Top lawmakers call for investigation into Flynn's ties to Russia

WASHINGTON, Feb 14 (Reuters) - U.S. lawmakers, including some leading Republicans, called on Tuesday for a deeper inquiry into former national security adviser Michael Flynn's ties to Russia, after he was forced out in President Donald Trump's biggest staff upheaval so far.

Flynn quit on Monday after only three weeks in the job amid revelations that he had discussed U.S. sanctions on Russia with the Russian ambassador to the United States before Trump took office, in a potentially illegal action, and had later misled Vice President Mike Pence about the conversations.

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Trump asked for Flynn's resignation and Flynn offered it to him, a senior White House official said.

His departure was another drama for an administration already repeatedly distracted by miscues and internal dramas since the Republican president took office on Jan. 20.

Transcripts of intercepted communications, described by U.S. officials, showed that the issue of U.S. sanctions came up in conversations between Flynn and the ambassador in late December.

The conversations took place around the time that then President Barack Obama was imposing sanctions on Russia after charging that Moscow had used cyber attacks to try to influence the 2016 presidential election in Trump's favor.

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Flynn, a retired Army general and former U.S. intelligence official, quit hours after a report saying the Justice Department had warned the White House weeks ago that he could be vulnerable to blackmail over his conversations with Ambassador Sergei Kislyak.

Democrats, who do not have control of Congress, clamored for more action over Flynn.

"The American people deserve to know at whose direction Gen. Flynn was acting when he made these calls, and why the White House waited until these reports were public to take action," Democrat Mark Warner, the Senate intelligence committee's vice chairman, said in a statement.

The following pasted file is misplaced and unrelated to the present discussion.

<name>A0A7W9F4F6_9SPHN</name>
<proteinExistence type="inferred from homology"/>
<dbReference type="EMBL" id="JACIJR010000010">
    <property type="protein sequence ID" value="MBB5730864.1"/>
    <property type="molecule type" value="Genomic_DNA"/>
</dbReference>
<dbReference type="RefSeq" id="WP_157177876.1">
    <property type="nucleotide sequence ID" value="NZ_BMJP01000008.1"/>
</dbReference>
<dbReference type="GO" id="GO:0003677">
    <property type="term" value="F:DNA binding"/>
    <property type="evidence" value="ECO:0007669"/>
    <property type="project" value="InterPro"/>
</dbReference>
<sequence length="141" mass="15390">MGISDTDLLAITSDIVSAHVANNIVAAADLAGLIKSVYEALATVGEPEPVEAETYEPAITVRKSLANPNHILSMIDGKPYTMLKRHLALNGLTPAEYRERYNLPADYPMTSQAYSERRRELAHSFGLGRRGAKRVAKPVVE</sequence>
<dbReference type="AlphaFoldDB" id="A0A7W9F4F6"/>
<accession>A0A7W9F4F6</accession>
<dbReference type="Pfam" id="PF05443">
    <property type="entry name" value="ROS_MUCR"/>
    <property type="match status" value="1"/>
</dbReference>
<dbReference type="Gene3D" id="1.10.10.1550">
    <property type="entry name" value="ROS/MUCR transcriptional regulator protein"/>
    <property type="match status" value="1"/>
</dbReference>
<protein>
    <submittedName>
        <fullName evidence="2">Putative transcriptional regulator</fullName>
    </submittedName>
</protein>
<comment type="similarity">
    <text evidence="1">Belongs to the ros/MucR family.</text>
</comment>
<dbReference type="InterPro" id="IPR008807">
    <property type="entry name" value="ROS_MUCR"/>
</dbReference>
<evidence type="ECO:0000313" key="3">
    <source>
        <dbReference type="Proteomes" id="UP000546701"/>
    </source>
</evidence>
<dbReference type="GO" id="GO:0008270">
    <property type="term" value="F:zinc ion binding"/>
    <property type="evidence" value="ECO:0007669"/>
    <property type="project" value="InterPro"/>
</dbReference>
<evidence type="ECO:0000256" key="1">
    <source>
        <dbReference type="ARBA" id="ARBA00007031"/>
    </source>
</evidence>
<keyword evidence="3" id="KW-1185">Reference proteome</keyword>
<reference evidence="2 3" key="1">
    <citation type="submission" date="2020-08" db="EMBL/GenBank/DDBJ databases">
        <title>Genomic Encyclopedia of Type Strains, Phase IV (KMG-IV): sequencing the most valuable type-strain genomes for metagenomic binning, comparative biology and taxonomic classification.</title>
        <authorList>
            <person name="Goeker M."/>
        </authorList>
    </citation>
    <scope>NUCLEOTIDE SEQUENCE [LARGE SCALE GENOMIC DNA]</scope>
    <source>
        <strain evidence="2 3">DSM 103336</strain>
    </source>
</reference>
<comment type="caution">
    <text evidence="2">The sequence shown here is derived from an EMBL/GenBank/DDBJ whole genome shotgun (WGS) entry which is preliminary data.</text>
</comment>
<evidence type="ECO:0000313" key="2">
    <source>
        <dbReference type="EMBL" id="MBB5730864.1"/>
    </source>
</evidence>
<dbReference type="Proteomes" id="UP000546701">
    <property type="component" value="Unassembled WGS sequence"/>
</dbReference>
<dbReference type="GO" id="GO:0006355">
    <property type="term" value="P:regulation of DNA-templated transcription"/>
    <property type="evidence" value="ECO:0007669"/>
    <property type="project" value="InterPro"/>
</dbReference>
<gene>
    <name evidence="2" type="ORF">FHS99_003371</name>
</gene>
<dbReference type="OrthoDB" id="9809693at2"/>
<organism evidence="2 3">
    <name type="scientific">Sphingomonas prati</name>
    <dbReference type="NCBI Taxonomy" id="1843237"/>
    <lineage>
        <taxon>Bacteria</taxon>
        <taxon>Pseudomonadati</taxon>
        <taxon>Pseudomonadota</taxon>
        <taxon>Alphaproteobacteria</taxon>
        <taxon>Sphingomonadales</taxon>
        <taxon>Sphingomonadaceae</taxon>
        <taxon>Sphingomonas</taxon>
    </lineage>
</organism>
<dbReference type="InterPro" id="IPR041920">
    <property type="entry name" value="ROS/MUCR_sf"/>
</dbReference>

Two leading Republicans in the Senate, Bob Corker and John Cornyn, also said the intelligence committee should investigate Flynn's contacts Russia and that he may need to testify.

Republican Senator Roy Blunt, a member of the same committee, told a St. Louis radio station that the panel should interview Flynn "very soon" as part of its investigation into attempts by Russia to influence the U.S. election.

But the highest-ranking Republican in Congress, House of Representatives Speaker Paul Ryan, sidestepped questions about whether lawmakers should look into Flynn's Russia ties, adding he would leave it to the Trump administration to explain the circumstances behind Flynn's departure.

Flynn, an early and enthusiastic supporter of Trump, was a strong advocate of a softer line toward Russian President Vladimir Putin and his departure from the key post could hinder Trump's efforts to warm up relations with Moscow.

"General Flynn's resignation also raises further questions about the Trump administration's intentions toward Vladimir Putin's Russia," said Senator John McCain, a leading Republican voice on foreign relations.


The Washington Post reported last week that the issue of sanctions came up in the conversations with the ambassador, although Flynn told Pence that they had not.

Democratic Senator Chris Coons asked why Flynn was allowed to remain in his post for so long after the White House was warned of the potential for blackmail. "This isn't just about what happened with General Flynn," Coons told MSNBC. "What did President Trump know? What did the president know and when did he know it?" Coons said.

In his first public comment about the Flynn issue since the resignation, Trump deflected the focus to leaks from his administration. "The real story here is why are there so many illegal leaks coming out of Washington? Will these leaks be happening as I deal on N.Korea etc?' he wrote on Twitter.

In his resignation letter, Flynn acknowledged he had "inadvertently briefed the vice president-elect and others with incomplete information regarding my phone calls with the Russian ambassador."

A U.S. official familiar with the transcripts of the calls with Kislyak said Flynn indicated that if Russia did not retaliate in kind for Obama's Dec. 29 order expelling 35 Russian suspected spies and sanctioning of Russian spy agencies, that restraint could smooth the way toward a broader discussion of improving U.S.-Russian relations once Trump took power.

To the surprise of some observers at the time, Putin did not take retaliatory measures. Trump praised his restraint.

Flynn's discussions with the Russian diplomat could potentially have been in violation of a law known as the Logan Act, banning private citizens from negotiating with foreign governments about disputes or controversies with the United States. However, nobody has been prosecuted in modern times under the law, which dates from 1799.

Vice Admiral Robert Harward, who served under Defense Secretary James Mattis, is the leading candidate to replace Flynn, two U.S. officials said on Tuesday.

The scramble to replace Flynn began on Monday evening and continued with phone calls and meetings into the early hours of Tuesday in an effort to enable Trump to make a decision and put the matter behind him as soon as possible, said an official involved in the effort.

Also under consideration was retired General David Petraeus, a former CIA director whose reputation was tainted by a scandal over mishandling classified information with his biographer, with whom he was having an affair.

(Additional reporting by Susan Cornwell, John Walcott, Doina Chiacu and Susan Heavey; Writing by Doina Chiacu and Alistair Bell; Editing by Frances Kerry)